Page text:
Professor Sarah Milton’s Research Explores the Effects of Environmental Stress on Florida’s Favorite Animal
Baby sea turtles walk on a miniature treadmill, one after another, inside an FAU lab. In this controlled environment, a student from Professor Sarah Milton’s lab measures the sea turtles’ oxygen consumption, as well as lactate and glucose levels, to determine the effect of long walks on the health of one of nature’s cutest and most vulnerable creatures.
After sea turtles hatch, they typically leave their nest and crawl across the beach, heading directly into the ocean. But light pollution can cause disorientation and lead them on a much longer journey. “You put on a flashlight, and they go straight to it, like a moth,” Milton says.
Milton and one of her graduate students, Karen Pankaew, created the treadmill project after Pankaew observed some sea turtles crawling as far as a mile out of their way while working with an organization that monitors sea turtles. She questioned whether all that walking would hurt their swimming endurance. “This is how science works,” Milton says. “You see something and then you begin to wonder.”
It turns out that the misguided journeys did not have a noticeable effect on the health of the sea turtles, at least in terms of their oxygen, lactate and glucose levels. However, the additional walking may make sea turtles more vulnerable to predators, a question being explored by fellow FAU researcher Professor Jeanette Wyneken.
Milton has been at FAU since 1992, and her research focuses mainly on sea turtles’ physiological responses to environmental stress. “We have these fabulous habitats because FAU is located smack between the Everglades and the ocean, and it is at the cutting edge of a lot of modern problems, whether it’s climate change and sea level rise or population increases.” In addition to Milton and Wyneken, FAU Research Professor Mike Salmon also studies sea turtles. “There are very few universities where you would find three people all studying different aspects of sea turtle biology,” Milton says.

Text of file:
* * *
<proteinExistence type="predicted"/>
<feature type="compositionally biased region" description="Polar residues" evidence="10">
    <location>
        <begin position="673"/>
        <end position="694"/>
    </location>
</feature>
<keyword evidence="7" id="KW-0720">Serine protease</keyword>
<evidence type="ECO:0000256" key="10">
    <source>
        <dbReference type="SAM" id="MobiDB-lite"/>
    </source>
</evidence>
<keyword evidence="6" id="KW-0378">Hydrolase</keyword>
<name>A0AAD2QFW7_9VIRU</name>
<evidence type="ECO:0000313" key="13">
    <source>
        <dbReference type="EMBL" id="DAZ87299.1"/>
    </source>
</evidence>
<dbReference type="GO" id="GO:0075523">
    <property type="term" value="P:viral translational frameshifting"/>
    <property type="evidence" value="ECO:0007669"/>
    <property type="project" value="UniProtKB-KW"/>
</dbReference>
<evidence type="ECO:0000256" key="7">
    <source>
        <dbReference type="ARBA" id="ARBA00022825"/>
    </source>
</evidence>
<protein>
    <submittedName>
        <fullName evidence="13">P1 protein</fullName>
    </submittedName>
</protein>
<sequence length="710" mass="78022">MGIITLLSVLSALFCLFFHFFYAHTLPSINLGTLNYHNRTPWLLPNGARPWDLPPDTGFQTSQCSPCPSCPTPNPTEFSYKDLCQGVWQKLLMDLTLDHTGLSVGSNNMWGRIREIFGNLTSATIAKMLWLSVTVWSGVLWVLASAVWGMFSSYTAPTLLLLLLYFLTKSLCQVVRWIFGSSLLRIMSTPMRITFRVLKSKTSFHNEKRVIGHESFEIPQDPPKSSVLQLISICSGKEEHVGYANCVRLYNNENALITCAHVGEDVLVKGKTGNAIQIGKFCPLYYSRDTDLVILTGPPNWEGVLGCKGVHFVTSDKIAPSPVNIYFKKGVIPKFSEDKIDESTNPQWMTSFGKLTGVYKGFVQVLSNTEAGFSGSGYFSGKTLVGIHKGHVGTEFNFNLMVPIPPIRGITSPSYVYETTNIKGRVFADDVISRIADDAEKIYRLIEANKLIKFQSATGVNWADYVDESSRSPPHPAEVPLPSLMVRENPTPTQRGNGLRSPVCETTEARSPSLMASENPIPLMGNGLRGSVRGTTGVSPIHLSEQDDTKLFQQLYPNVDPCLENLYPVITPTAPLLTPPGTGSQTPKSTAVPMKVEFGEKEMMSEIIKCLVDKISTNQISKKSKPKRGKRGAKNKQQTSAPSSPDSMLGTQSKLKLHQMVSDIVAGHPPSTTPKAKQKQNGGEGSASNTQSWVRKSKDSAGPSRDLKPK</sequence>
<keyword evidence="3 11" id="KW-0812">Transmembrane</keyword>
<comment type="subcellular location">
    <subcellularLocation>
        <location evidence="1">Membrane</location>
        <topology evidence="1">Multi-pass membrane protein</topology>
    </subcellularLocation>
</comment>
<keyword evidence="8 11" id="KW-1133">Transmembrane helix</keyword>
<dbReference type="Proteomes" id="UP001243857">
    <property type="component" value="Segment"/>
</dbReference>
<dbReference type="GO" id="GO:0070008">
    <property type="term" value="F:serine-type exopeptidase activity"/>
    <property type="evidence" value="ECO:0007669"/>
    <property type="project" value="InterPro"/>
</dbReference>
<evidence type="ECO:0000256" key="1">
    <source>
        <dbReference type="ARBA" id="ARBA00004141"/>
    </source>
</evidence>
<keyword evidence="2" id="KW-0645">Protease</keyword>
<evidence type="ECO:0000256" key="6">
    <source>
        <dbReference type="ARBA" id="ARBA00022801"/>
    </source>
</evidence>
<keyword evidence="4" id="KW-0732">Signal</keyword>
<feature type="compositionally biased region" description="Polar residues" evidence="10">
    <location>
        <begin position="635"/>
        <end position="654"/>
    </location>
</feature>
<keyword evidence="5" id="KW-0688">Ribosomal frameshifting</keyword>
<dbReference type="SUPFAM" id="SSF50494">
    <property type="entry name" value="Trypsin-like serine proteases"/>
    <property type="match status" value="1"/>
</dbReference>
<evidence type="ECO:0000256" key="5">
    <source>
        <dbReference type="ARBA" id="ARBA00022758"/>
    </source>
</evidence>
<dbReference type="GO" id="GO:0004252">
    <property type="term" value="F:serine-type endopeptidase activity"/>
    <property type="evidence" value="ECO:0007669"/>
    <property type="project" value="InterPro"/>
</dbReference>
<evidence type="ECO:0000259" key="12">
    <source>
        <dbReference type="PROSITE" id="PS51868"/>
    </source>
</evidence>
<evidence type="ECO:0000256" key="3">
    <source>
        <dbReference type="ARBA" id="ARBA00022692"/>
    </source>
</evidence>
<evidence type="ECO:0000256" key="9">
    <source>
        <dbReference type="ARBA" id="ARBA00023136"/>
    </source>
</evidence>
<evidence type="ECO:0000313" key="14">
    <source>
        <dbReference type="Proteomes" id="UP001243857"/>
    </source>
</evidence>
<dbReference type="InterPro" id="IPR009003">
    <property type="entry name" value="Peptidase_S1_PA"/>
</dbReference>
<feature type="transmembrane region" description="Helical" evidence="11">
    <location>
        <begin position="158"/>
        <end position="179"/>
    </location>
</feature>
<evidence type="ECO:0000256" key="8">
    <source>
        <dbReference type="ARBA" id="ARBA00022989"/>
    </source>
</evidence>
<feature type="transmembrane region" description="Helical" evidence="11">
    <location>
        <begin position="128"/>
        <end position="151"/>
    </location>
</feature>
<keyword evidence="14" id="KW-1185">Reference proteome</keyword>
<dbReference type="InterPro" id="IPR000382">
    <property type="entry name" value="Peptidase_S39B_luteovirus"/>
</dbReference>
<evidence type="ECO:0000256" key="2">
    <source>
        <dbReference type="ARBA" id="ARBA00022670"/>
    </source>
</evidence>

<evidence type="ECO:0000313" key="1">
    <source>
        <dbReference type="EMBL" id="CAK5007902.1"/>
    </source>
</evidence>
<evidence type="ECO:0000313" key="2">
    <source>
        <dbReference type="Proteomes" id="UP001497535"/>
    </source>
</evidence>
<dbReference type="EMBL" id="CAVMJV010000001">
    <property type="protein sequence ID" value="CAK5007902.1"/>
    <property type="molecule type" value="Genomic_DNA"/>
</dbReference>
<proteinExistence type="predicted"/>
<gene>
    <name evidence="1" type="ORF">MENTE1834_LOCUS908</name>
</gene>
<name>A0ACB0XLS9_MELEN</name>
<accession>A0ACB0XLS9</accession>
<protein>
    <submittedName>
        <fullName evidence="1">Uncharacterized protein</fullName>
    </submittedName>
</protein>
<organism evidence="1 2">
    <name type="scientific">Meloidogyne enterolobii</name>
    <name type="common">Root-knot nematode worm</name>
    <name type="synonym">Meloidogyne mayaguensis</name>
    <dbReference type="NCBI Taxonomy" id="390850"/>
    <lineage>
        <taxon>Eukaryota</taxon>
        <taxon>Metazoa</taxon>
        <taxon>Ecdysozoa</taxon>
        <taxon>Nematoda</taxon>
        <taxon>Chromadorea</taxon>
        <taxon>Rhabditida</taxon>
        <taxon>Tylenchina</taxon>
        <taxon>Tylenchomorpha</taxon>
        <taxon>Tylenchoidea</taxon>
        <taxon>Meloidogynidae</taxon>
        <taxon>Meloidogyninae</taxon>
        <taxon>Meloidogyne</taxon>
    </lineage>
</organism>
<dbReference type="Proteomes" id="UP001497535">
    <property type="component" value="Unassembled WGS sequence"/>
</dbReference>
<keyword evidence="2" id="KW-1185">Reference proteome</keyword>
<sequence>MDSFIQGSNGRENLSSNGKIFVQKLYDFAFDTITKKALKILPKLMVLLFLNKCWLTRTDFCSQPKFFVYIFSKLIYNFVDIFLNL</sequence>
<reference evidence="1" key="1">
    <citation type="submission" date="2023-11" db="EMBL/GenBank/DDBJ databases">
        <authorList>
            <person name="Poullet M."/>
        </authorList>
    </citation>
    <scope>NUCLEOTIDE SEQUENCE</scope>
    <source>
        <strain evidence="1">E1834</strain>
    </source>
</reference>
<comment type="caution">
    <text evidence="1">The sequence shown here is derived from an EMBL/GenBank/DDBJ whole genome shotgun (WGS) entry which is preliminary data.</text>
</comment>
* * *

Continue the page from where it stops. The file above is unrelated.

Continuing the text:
Many of the research projects on sea turtles are “smaller scale,” the types of projects that would not receive funding from federal sources, Milton says. Much of her research is supported by the Friends of Gumbo Limbo, a nonprofit that supports the Gumbo Limbo Nature Center, and the National Save the Sea Turtles Foundation, as well as state funding from the sale of sea turtle license plates. “There is a lot of good science you can do with a relatively small amount of money, and I’m grateful that these organizations are helping us with these important projects,” Milton says.
Milton’s lab is also exploring the role of climate change on the health of sea turtles. One of her students, Christopher Henaghan, is looking at the link between nest temperatures and hatchling performance and has found that the warmer the nest where the eggs are incubating, the less physically vigorous the hatchlings are. Another student is exploring whether increased nest temperatures result in lower egg survival.
“Whether it’s climate change or light pollution, we have a chance to see it now and make a difference,” Milton says. “Not only will we help protect our beloved sea turtles, but in aiding their survival we’ll help protect our own environment.”
— Abigail Klingbeil
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